Ask your doctor when to start or stop taking this medication. Ask your pharmacist about the safe use of those products. When using this drug in conjunction with MAO inhibitors (isocarboxazid, linezolid, metaxalone, methylene blue, moclobemide, phenelzine, procarbazine, rasagiline, safinamide, selegiline, tranylcypromine), consult your doctor before taking any of these drugs. Before taking imipramine, let your doctor or pharmacist know about all other medications you are taking. All of your medications, including those for colds and coughs, should have their labels read carefully because they may contain decongestants or ingredients that make you drowsy and could raise your blood pressure or heart rate. The blood levels of this medication drop when you smoke cigarettes. Without your doctor's permission, you should never start, stop, or modify the dosage of any medications. When using imipramine, avoid taking drugs that contain desipramine. Interactions between drugs can alter how well your medications work or put you at risk for serious side effects. Examples include barbiturates (such as phenobarbital), cimetidine, haloperidol, certain drugs for heart rhythm (such as flecainide, propafenone), halofantrine, certain HIV protease inhibitors (such as fosamprenavir), phenothiazines (such as thioridazine), pimozide, certain anti-seizure drugs (such as phenytoin), terbinafine, trazodone, among others. For instance, illicit substances like MDMA/"ecstasy," St. Imipramine is very similar to desipramine. John's wort and a few antidepressants, including SSRIs like fluoxetine and paroxetine and SNRIs like duloxetine and venlafaxine, are examples. Keep a list of everything you use and give it to your doctor and pharmacist. This list should include both prescription and over-the-counter medications as well as herbal products. Amiodarone, dofetilide, pimozide, procainamide, quinidine, sotalol, macrolide antibiotics (like erythromycin), sparfloxacin, and a number of other medications, in addition to imipramine, may affect the heart rhythm (QT prolongation). For two weeks prior to and following treatment with this medication, most MAO inhibitors should also be avoided. Other medications can affect the removal of imipramine from your body, which may affect how imipramine works. Digoxin, disopyramide, thyroid supplements, valproic acid, and anticholinergics like atropine, belladonna alkaloids, and scopolamine are a few examples of products that may interact with this medication. A dangerous (possibly fatal) drug interaction could result from taking this medication along with MAO inhibitors. If you smoke or have recently stopped smoking, let your doctor know. Inform your doctor or pharmacist if you use any other products that make you drowsy, such as alcohol, marijuana (cannabis), antihistamines (such as cetirizine, diphenhydramine), sleep or anxiety medications (such as alprazolam, diazepam, zolpidem), muscle relaxants (such as carisoprodol, cyclobenzaprine), or opioid painkillers (such as codeine, hydrocodone). If you also take other medications that raise serotonin, the risk of serotonin syndrome or toxicity rises. As you begin taking these medications or up the dosage, the risk of serotonin syndrome/toxicity may increase. This document does not contain all possible drug interactions.
You may become more groggy or drowsy after consuming alcohol or marijuana (cannabis). Don't use sunlamps or tanning booths. Inform your surgeon or dentist that you're taking this medication prior to the procedure. Before taking this medication, tell your doctor or pharmacist if you are allergic to it; or to other tricyclic antidepressants (such as desipramine, amitriptyline); or if you have any other allergies. Before using imipramine, tell your doctor or pharmacist of all the drugs you take and if you have any of the following conditions: certain heart problems (heart failure, slow heartbeat, QT prolongation in the EKG), family history of certain heart problems (QT prolongation in the EKG, sudden cardiac death). Before taking this medication, inform your doctor or pharmacist of your medical history, especially of any of the following conditions: breathing issues (such as asthma, chronic bronchitis), personal or family history of glaucoma (angle-closure type), diabetes, eating disorders (such as bulimia), heart problems (such as arrhythmias, coronary artery disease, heart attack), liver problems, kidney problems, personal or family history of other mental/mood conditions (such as bipolar disorder, schizophrenia Check your blood sugar regularly as directed and share the results with your doctor. Children may be more sensitive to this medication's side effects, particularly its effects on the heart. Before breastfeeding, talk to your doctor. With your doctor, go over the advantages and disadvantages. Falling risks can be exacerbated by feeling lightheaded, sleepy, or confused. Till you can do it safely, avoid operating machinery, operating a vehicle, or performing other tasks that call for alertness or sharp vision. This drug should only be taken while expecting if it is absolutely necessary. Discuss the advantages and disadvantages of using this medication during pregnancy with your doctor as soon as you become pregnant, plan to become pregnant, or suspect that you may be pregnant. This medication may make it more difficult for you to manage your blood sugar if you have diabetes. Imipramine may cause a condition that affects the heart rhythm (QT prolongation). Similar pregnancy-related side effects, including urination issues, protracted sleepiness, shaking, and seizures, can be present in newborns whose mothers took these drugs. Be careful with alcohol. Limit your time in the sun. Your risk of QT prolongation may also increase if your blood contains too little potassium or magnesium. The adverse effects of this medication, particularly dizziness (which is more likely to occur when standing up), drowsiness, constipation, difficulty urinating, mental/mood changes (such as confusion, agitation), and heart effects like QT prolongation (see above), may be more severe in older adults. QT prolongation can rarely cause serious (rarely fatal) fast/irregular heartbeat and other symptoms (such as severe dizziness, fainting) that need medical attention right away. Do not stop taking this medication unless your doctor instructs you to do so because untreated mental/mood issues (like depression, anxiety, and panic disorders) can be a serious condition. Ask your doctor how to use imipramine safely. If you use marijuana (cannabis), speak with your doctor. To learn more, speak with your pharmacist. If you experience skin blisters or redness, or if you get a sunburn, contact your doctor right away. If you experience symptoms like increased thirst or urination, call your doctor right away. The risk of QT prolongation may be increased if you have certain medical conditions or are taking other drugs that may cause QT prolongation. You could become groggy, sleepy, or have blurred vision from this medication. You might become more sun-sensitive as a result of this medication. A nursing infant may experience negative side effects from this medication, which is excreted in breast milk. Inactive ingredients in this product have the potential to cause allergic reactions or other issues. You run a higher risk of developing this condition if you take certain medications (like diuretics or "water pills") or if you experience symptoms like excessive sweating, diarrhea, or vomiting. Get up slowly when leaving a seated or lying position to reduce vertigo and lightheadedness. When outdoors, apply sunscreen and don protective gear. Your doctor may need to adjust your diabetes medication, exercise program, or diet.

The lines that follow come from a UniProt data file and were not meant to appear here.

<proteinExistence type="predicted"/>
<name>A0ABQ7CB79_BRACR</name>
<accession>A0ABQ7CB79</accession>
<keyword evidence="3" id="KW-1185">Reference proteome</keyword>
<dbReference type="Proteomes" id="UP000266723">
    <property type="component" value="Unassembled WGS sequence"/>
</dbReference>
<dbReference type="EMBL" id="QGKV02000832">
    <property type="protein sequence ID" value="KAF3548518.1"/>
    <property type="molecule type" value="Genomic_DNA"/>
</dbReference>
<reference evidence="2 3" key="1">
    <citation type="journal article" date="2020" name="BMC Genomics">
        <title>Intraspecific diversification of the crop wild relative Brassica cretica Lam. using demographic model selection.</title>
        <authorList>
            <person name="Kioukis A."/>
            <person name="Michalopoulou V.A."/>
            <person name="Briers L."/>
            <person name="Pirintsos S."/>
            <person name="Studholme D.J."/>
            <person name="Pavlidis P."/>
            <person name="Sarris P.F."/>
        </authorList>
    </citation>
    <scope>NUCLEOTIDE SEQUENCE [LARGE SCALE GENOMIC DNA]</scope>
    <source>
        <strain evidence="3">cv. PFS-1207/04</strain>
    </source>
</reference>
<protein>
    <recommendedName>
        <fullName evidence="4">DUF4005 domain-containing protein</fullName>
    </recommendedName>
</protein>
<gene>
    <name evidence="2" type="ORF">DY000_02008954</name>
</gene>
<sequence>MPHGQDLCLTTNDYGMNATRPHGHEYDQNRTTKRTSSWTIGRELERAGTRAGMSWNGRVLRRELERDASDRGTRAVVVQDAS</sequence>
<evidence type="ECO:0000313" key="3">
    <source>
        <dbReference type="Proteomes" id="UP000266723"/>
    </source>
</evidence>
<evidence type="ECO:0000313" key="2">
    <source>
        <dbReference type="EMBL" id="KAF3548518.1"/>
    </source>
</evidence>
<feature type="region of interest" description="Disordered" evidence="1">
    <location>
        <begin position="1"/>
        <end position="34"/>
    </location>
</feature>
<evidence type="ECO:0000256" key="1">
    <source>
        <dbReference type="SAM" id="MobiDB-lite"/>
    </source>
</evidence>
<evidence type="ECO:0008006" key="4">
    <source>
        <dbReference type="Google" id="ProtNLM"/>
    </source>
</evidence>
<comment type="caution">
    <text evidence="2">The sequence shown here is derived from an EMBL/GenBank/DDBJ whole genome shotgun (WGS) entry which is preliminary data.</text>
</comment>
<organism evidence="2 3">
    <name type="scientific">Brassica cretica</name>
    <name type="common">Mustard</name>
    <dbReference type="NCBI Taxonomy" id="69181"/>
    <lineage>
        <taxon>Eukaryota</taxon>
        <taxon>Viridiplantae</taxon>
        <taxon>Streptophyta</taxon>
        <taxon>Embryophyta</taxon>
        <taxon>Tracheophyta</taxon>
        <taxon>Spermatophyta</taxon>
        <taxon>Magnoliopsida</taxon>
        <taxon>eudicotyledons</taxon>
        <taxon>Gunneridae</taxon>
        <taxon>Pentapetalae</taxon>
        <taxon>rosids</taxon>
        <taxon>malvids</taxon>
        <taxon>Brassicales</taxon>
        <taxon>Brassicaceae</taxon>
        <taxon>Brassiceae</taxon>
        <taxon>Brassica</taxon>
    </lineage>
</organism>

When was Tofranil invented?
History of Tofranil (Imipramine) Imipramine, the active drug in Tofranil, was developed in the 1950s. It was the first drug in the tricyclic antidepressant (TCA) family.
Does Tofranil make you sleepy?
This medicine may cause tiredness, dizziness, drowsiness or blurred vision in some people. Be careful when drinking alcohol or taking pain relievers, sleeping tablets or antihistamines (medicines for colds or allergies such as hay fever) while you are taking Tofranil.
Does Tofranil help with anxiety?
When stimulants are not effective, tricyclic antidepressants (TCAs) like Tofranil are sometimes prescribed. Tofranil can be effective for adults with ADHD and also in treating symptoms of depression and anxiety that often accompany ADHD.